By Iaiken on 7/20/2010 2:48:40 PM , Rating: 2
quote:
I would think that your friends driving must have something to do with all these issues.


Having ridden with her on numerous occasions I can safely say that her driving isn't the issue (unless she turns into some form of road demon when I am not around). We've done our research on the subject and all of these problems are pretty much par for the course in a 2006 Rabbit 2.5L.

Most of the electrical problems are caused by the cars wiring not being designed and properly covered to prevent corrosion in places where they use salt on the roads. Basically, it's just laziness/cheapness on the part of VW when it comes to the export market.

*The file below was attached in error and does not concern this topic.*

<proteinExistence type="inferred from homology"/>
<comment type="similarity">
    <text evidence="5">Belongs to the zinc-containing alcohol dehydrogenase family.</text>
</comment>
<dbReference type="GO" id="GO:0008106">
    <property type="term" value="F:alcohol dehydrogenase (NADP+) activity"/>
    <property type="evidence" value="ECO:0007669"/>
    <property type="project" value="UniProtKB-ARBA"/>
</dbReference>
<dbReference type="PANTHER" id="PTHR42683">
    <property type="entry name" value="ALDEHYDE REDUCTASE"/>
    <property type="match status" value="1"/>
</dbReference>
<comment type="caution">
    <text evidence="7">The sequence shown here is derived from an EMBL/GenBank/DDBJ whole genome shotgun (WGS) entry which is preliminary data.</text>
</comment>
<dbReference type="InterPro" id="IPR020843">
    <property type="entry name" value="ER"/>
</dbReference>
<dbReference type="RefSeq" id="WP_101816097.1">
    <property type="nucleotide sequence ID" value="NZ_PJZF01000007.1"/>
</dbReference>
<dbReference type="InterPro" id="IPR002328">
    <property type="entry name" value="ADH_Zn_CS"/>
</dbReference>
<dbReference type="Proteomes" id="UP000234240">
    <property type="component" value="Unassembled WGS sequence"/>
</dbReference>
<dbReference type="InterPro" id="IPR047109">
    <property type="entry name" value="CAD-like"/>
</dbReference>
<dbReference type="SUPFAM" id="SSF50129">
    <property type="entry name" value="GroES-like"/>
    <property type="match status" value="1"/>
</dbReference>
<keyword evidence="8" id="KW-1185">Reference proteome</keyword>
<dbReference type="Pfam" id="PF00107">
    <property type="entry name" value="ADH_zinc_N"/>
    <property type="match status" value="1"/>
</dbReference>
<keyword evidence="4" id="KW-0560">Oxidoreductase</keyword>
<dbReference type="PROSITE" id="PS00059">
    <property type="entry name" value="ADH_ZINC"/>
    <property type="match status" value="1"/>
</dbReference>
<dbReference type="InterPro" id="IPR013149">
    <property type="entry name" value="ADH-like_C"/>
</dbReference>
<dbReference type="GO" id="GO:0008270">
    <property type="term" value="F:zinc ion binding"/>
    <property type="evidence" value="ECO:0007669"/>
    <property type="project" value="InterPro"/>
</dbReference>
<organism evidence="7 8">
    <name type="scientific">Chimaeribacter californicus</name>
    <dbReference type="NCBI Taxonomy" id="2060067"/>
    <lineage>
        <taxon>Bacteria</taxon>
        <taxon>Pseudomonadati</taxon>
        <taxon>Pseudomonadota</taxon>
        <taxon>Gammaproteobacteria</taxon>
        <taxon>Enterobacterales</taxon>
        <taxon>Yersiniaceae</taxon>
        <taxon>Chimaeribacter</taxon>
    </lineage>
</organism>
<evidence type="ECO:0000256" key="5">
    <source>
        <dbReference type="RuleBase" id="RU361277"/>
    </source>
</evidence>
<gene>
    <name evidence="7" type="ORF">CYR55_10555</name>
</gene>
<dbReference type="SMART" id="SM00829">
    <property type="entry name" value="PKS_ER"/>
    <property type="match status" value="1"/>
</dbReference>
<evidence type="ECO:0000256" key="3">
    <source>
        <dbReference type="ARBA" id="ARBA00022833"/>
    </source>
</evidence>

The rotors are just a low quality POS OEM part that overheat quickly under only moderate braking and take a long time to cool down. This causes them to deform in situations like continuous stop and go traffic or high speed emergency braking(this is actually what did hers in).

Stretched timing chain was caused by the use of low grade metal that fatigued easily under all but the gentlest acceleration. When you come in to get it fixed, they actually use a different part made to a higher standard. The waterpump failure was related to this problem.

With the exception of the diesels, VW has a terrible track record when it comes to head gaskets, which is fine by them because they tend to fail outside of warranty.

The DSG is pretty much the exception, they either last 100,000+ km or they pretty much choke right away and then VW blames the owner and refuses to fix it under warranty.